That the emergency policy should establish forthwith a Council of Western Europe consisting of representatives of the Governments of the sixteen participating countries in the European Recovery Plan, and Western Germany, to lay down the broad lines of common action; that the Council should have power to set up permanent international staffs to coordinate the social, economic and defence policies; that the first and most important task of the economic staff would be to frame concrete proposals for the stabilisation of the currencies of Western Europe, for the development of trade, for the execution of the European Recovery Plan, for a comprehensive production plan, including agriculture and the heavy industries, and for Colonial development; that the necessary staffs should act under the direction, and by the authority, of the Council of Western Europe, and should be in continuous session;

That the long-term policy should be to create a democratic federation of Europe, with a constitution based on the principles of common citizenship, political freedom, and representative government, including a charter of human rights; that such a federation should have defined powers with respect to such matters as external affairs, defence, currency, Customs and the planning of production, trade, power and transport; and that to achieve this objective, the Governments of the States of Western Europe should take steps to convene, as soon as practicable, a constituent assembly composed of representatives chosen by the Parliaments of the participating States, to frame a constitution for such a federation.]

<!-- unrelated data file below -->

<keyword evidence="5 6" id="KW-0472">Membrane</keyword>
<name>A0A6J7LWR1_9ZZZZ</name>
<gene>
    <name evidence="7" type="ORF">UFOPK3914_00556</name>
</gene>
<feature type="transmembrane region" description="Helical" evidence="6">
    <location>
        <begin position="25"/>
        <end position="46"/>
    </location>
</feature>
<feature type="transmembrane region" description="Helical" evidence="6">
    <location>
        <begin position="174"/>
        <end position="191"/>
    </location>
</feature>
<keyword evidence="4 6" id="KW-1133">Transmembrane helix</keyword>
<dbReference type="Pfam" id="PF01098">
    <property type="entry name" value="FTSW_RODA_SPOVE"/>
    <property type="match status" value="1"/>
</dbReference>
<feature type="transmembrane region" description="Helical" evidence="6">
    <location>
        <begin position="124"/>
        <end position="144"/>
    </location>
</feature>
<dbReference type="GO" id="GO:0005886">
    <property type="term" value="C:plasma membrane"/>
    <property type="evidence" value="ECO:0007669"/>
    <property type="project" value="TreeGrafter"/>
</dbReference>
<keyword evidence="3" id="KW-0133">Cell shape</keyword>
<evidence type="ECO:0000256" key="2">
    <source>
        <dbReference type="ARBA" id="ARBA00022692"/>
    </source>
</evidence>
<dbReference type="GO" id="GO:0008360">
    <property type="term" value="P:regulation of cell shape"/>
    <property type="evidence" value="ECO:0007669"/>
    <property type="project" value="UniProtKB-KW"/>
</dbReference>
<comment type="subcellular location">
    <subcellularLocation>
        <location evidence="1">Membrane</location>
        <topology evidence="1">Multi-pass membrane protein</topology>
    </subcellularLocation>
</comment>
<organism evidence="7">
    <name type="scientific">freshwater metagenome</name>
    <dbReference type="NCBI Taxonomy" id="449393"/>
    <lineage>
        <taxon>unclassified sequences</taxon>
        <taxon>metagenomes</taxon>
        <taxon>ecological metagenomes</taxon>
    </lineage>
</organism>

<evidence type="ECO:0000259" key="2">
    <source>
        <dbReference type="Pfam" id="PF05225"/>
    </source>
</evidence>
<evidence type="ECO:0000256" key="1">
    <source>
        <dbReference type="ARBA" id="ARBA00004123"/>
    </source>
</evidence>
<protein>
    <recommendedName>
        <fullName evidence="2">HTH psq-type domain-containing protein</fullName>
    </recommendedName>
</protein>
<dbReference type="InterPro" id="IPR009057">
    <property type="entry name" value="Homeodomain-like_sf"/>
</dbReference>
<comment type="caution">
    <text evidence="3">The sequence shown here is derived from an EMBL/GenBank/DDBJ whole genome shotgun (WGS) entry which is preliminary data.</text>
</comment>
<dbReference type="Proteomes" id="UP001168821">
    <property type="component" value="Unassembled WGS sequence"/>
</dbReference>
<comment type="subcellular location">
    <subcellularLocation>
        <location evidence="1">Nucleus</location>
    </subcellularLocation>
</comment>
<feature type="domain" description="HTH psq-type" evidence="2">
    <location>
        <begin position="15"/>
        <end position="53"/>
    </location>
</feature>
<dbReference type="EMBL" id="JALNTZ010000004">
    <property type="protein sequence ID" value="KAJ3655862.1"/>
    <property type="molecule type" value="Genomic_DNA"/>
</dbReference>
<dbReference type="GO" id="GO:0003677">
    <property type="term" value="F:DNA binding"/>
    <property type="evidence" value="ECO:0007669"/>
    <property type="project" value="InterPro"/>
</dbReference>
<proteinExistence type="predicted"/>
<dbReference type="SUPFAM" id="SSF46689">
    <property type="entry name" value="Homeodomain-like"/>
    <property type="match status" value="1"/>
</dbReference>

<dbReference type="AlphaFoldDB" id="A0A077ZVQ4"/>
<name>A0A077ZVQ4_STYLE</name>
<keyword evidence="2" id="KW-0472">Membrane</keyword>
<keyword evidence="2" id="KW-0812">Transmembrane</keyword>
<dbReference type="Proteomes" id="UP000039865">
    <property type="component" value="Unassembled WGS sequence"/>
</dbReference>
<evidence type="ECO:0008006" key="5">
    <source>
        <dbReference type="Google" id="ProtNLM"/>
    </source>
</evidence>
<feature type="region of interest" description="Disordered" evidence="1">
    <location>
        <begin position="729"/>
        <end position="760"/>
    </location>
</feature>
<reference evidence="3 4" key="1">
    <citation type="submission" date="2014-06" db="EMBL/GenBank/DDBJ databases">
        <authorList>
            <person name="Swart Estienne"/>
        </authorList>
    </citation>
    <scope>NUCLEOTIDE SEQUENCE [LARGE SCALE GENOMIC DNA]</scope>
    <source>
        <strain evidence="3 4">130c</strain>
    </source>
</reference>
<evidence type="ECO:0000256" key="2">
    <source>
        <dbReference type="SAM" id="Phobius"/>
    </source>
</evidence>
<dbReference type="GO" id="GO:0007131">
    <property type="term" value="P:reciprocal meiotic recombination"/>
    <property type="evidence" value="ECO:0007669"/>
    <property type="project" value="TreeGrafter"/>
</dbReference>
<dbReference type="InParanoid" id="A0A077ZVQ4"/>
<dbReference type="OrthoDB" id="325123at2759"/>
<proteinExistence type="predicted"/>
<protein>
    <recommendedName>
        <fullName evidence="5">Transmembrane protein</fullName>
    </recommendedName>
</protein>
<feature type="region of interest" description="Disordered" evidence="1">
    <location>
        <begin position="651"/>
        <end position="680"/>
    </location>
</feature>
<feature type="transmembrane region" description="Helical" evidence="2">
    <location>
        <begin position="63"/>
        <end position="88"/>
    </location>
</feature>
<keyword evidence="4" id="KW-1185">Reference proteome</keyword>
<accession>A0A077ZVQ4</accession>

Would it be possible to have that Debate the week after next, or the last week in April? I would like to know what the inclination of the Government is on this matter.

Mr. Morrison

We are anxious to meet the convenience of the House as a whole. I am in the difficulty that my right hon. Friend the Foreign Secretary has certain engagements, and if the right hon. Gentleman would be so good, I think it would be well if we discussed it through the usual channels, in which case we can consider the convenience of the right hon. Gentleman as well as my right hon. Friend the Foreign Secretary.

Mr. John Paton

May I ask my right hon. Friend in regard to the Business on Wednesday, in view of the known desire of many hon. Members on both sides of the House to take part in this important Debate on capital punishment, could he not agree to give the whole evening and take the Division at 10 o'Clock as usual?

Mr. Morrison

I understood that there was a general agreement earlier with the Home Secretary that the period should be round about half a day. I think it is on record somewhere.

Mr. Sydney Silverman

Not less than half a day.

Mr. Morrison

As my hon. Friend the Member for Nelson and Colne (Mr. S. Silverman) knows, the Government legislative programme has been put to some inconvenience recently. I am not unappreciative of the point made by my hon. Friend the Member for Norwich (Mr. J. Paton), that it is a matter on which both sides must be heard and, having been heard, I think hon. Members must make their decisions for themselves. We are in a difficulty about the time-table and I would hope, therefore, that there should be general agreement that the conclusion might he reached on this at about 8.30 or 9, which would give us a reasonably adequate Debate.